Furthermore, it is necessary to consider what employment actually is. When you get a job, the owner of the business agrees to hire you and you agree to work for him, and you both sign a contract. You both sign this contract peacefully, voluntarily, and with the same understanding of what will take place between one another. Volunteerism is one of the basic principles of free market capitalism. No one is forcing you to work without pay, and no one is forcing the employer to pay you to work. Volunteerism and mutual consent is exhibited in the free market without government intervention- it is done by the will and by the spontaneous action of individuals. Now, what happens when the iron fist of government comes down upon the heads of those wishing to engage in peaceful contracts? First comes coercion, then comes force, shortly followed by guns, and then comes resentment. The resentment comes from both sides of the coin; the employer resents the minority because he is forced to hire him, and the minority resents the employer because he wonders if he is only being hired because the employer is forced to hire him. Hence, perpetuated racism.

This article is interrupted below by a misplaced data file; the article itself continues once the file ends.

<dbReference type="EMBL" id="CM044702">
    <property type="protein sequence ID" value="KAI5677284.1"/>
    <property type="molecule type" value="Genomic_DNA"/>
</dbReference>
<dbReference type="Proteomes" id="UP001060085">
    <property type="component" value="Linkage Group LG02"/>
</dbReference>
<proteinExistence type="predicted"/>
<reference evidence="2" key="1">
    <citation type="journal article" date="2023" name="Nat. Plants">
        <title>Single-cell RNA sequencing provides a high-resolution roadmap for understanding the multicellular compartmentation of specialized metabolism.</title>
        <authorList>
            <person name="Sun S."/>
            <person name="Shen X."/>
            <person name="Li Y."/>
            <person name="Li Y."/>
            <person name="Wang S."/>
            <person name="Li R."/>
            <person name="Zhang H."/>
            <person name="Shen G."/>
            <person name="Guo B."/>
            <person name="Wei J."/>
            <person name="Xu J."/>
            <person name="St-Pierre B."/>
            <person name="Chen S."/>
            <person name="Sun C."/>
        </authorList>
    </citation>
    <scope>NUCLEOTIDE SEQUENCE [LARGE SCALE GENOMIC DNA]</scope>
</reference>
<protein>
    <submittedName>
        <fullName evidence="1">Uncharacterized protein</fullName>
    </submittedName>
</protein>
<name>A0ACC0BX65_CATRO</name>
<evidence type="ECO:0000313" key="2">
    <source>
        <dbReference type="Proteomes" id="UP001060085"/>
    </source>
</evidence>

When the federal government refrains from infringing upon the freedoms of property owners, those property owners take risks with every free decision that they make. Their decisions must be weighed by possible benefits and by possible risk in regards to human action. For example, if a restaurant owner wants to refuse service to black people, he must first consider what type of customer base he will gain and what type he will lose. Would you go to a restaurant that refused service to black people? No, and neither I nor anyone that I know would. Plus, that business owner would be losing the black man’s business, and therefore his money. The business owner in question needs to weigh his own irrational values and his right to practice them, against the morale of his customer base. I know this may sound harsh, but this is how social problems are solved without coercion of government, in a free market society.